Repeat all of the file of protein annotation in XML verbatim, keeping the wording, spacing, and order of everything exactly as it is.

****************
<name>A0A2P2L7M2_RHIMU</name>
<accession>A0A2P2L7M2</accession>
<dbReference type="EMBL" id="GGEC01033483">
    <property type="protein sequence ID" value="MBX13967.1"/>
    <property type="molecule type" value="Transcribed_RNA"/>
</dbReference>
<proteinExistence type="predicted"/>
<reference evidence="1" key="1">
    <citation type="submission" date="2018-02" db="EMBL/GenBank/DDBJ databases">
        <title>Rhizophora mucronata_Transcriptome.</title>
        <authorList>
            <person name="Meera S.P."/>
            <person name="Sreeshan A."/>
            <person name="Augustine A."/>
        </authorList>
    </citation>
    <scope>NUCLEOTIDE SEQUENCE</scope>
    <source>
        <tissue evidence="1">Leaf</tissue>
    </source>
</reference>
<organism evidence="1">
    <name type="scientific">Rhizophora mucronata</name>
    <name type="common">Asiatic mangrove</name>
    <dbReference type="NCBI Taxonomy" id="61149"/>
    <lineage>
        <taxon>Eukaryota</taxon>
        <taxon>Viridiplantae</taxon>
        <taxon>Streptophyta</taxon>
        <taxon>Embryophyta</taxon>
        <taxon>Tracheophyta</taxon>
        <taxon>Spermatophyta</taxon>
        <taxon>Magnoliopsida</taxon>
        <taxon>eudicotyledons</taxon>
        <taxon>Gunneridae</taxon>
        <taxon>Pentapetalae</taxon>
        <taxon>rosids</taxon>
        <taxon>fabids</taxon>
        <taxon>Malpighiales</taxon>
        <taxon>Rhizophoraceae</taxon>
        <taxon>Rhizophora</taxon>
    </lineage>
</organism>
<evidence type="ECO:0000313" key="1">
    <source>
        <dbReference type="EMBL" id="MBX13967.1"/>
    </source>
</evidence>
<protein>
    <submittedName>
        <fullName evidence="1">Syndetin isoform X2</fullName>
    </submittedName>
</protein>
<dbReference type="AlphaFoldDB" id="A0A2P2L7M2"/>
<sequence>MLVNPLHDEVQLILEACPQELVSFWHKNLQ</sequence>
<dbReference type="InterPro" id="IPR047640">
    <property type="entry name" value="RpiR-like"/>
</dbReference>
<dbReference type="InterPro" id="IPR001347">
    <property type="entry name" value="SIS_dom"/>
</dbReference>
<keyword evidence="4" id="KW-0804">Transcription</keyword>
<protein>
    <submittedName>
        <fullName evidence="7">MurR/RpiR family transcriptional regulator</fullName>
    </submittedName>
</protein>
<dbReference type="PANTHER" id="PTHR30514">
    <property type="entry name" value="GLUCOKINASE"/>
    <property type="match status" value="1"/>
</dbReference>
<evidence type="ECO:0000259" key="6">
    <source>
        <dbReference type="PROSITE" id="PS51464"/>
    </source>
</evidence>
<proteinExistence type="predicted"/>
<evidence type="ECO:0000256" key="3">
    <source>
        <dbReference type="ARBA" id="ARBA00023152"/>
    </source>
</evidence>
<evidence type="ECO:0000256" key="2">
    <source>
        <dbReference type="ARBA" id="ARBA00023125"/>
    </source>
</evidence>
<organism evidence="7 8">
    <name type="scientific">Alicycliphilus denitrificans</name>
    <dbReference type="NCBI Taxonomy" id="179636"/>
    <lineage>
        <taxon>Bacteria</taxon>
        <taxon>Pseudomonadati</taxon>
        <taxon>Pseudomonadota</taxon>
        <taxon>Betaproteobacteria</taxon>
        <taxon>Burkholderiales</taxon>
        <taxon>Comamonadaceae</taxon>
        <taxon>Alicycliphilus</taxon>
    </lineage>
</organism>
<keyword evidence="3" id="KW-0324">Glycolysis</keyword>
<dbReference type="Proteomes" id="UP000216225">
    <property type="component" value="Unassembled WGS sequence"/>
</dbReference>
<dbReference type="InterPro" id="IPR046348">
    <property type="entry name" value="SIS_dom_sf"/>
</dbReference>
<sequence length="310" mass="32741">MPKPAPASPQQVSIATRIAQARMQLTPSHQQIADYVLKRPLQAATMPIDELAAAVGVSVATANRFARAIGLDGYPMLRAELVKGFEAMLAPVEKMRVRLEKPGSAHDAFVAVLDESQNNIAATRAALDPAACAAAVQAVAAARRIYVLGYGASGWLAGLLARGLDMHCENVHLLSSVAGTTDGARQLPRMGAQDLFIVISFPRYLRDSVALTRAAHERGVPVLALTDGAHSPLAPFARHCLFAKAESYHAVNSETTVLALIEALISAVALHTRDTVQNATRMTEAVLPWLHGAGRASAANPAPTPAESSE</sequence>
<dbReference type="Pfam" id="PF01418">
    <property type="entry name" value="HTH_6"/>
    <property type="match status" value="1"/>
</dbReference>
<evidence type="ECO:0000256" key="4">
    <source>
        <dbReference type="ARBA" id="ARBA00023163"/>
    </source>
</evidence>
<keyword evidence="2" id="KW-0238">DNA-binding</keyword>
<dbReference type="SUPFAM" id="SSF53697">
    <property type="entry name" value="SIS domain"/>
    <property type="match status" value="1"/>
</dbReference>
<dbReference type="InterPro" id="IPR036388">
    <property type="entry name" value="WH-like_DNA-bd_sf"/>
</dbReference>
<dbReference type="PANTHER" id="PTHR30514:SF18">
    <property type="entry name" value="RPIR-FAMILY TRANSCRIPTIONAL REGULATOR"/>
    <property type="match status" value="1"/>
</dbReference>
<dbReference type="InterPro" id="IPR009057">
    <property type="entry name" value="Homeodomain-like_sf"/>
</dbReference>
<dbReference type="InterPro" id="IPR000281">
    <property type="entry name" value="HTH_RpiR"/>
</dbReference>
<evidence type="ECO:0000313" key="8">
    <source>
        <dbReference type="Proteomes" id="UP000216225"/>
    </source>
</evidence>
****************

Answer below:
<name>A0A2P2L7M2_RHIMU</name>
<accession>A0A2P2L7M2</accession>
<dbReference type="EMBL" id="GGEC01033483">
    <property type="protein sequence ID" value="MBX13967.1"/>
    <property type="molecule type" value="Transcribed_RNA"/>
</dbReference>
<proteinExistence type="predicted"/>
<reference evidence="1" key="1">
    <citation type="submission" date="2018-02" db="EMBL/GenBank/DDBJ databases">
        <title>Rhizophora mucronata_Transcriptome.</title>
        <authorList>
            <person name="Meera S.P."/>
            <person name="Sreeshan A."/>
            <person name="Augustine A."/>
        </authorList>
    </citation>
    <scope>NUCLEOTIDE SEQUENCE</scope>
    <source>
        <tissue evidence="1">Leaf</tissue>
    </source>
</reference>
<organism evidence="1">
    <name type="scientific">Rhizophora mucronata</name>
    <name type="common">Asiatic mangrove</name>
    <dbReference type="NCBI Taxonomy" id="61149"/>
    <lineage>
        <taxon>Eukaryota</taxon>
        <taxon>Viridiplantae</taxon>
        <taxon>Streptophyta</taxon>
        <taxon>Embryophyta</taxon>
        <taxon>Tracheophyta</taxon>
        <taxon>Spermatophyta</taxon>
        <taxon>Magnoliopsida</taxon>
        <taxon>eudicotyledons</taxon>
        <taxon>Gunneridae</taxon>
        <taxon>Pentapetalae</taxon>
        <taxon>rosids</taxon>
        <taxon>fabids</taxon>
        <taxon>Malpighiales</taxon>
        <taxon>Rhizophoraceae</taxon>
        <taxon>Rhizophora</taxon>
    </lineage>
</organism>
<evidence type="ECO:0000313" key="1">
    <source>
        <dbReference type="EMBL" id="MBX13967.1"/>
    </source>
</evidence>
<protein>
    <submittedName>
        <fullName evidence="1">Syndetin isoform X2</fullName>
    </submittedName>
</protein>
<dbReference type="AlphaFoldDB" id="A0A2P2L7M2"/>
<sequence>MLVNPLHDEVQLILEACPQELVSFWHKNLQ</sequence>
<dbReference type="InterPro" id="IPR047640">
    <property type="entry name" value="RpiR-like"/>
</dbReference>
<dbReference type="InterPro" id="IPR001347">
    <property type="entry name" value="SIS_dom"/>
</dbReference>
<keyword evidence="4" id="KW-0804">Transcription</keyword>
<protein>
    <submittedName>
        <fullName evidence="7">MurR/RpiR family transcriptional regulator</fullName>
    </submittedName>
</protein>
<dbReference type="PANTHER" id="PTHR30514">
    <property type="entry name" value="GLUCOKINASE"/>
    <property type="match status" value="1"/>
</dbReference>
<evidence type="ECO:0000259" key="6">
    <source>
        <dbReference type="PROSITE" id="PS51464"/>
    </source>
</evidence>
<proteinExistence type="predicted"/>
<evidence type="ECO:0000256" key="3">
    <source>
        <dbReference type="ARBA" id="ARBA00023152"/>
    </source>
</evidence>
<evidence type="ECO:0000256" key="2">
    <source>
        <dbReference type="ARBA" id="ARBA00023125"/>
    </source>
</evidence>
<organism evidence="7 8">
    <name type="scientific">Alicycliphilus denitrificans</name>
    <dbReference type="NCBI Taxonomy" id="179636"/>
    <lineage>
        <taxon>Bacteria</taxon>
        <taxon>Pseudomonadati</taxon>
        <taxon>Pseudomonadota</taxon>
        <taxon>Betaproteobacteria</taxon>
        <taxon>Burkholderiales</taxon>
        <taxon>Comamonadaceae</taxon>
        <taxon>Alicycliphilus</taxon>
    </lineage>
</organism>
<keyword evidence="3" id="KW-0324">Glycolysis</keyword>
<dbReference type="Proteomes" id="UP000216225">
    <property type="component" value="Unassembled WGS sequence"/>
</dbReference>
<dbReference type="InterPro" id="IPR046348">
    <property type="entry name" value="SIS_dom_sf"/>
</dbReference>
<sequence length="310" mass="32741">MPKPAPASPQQVSIATRIAQARMQLTPSHQQIADYVLKRPLQAATMPIDELAAAVGVSVATANRFARAIGLDGYPMLRAELVKGFEAMLAPVEKMRVRLEKPGSAHDAFVAVLDESQNNIAATRAALDPAACAAAVQAVAAARRIYVLGYGASGWLAGLLARGLDMHCENVHLLSSVAGTTDGARQLPRMGAQDLFIVISFPRYLRDSVALTRAAHERGVPVLALTDGAHSPLAPFARHCLFAKAESYHAVNSETTVLALIEALISAVALHTRDTVQNATRMTEAVLPWLHGAGRASAANPAPTPAESSE</sequence>
<dbReference type="Pfam" id="PF01418">
    <property type="entry name" value="HTH_6"/>
    <property type="match status" value="1"/>
</dbReference>
<evidence type="ECO:0000256" key="4">
    <source>
        <dbReference type="ARBA" id="ARBA00023163"/>
    </source>
</evidence>
<keyword evidence="2" id="KW-0238">DNA-binding</keyword>
<dbReference type="SUPFAM" id="SSF53697">
    <property type="entry name" value="SIS domain"/>
    <property type="match status" value="1"/>
</dbReference>
<dbReference type="InterPro" id="IPR036388">
    <property type="entry name" value="WH-like_DNA-bd_sf"/>
</dbReference>
<dbReference type="PANTHER" id="PTHR30514:SF18">
    <property type="entry name" value="RPIR-FAMILY TRANSCRIPTIONAL REGULATOR"/>
    <property type="match status" value="1"/>
</dbReference>
<dbReference type="InterPro" id="IPR009057">
    <property type="entry name" value="Homeodomain-like_sf"/>
</dbReference>
<dbReference type="InterPro" id="IPR000281">
    <property type="entry name" value="HTH_RpiR"/>
</dbReference>
<evidence type="ECO:0000313" key="8">
    <source>
        <dbReference type="Proteomes" id="UP000216225"/>
    </source>
</evidence>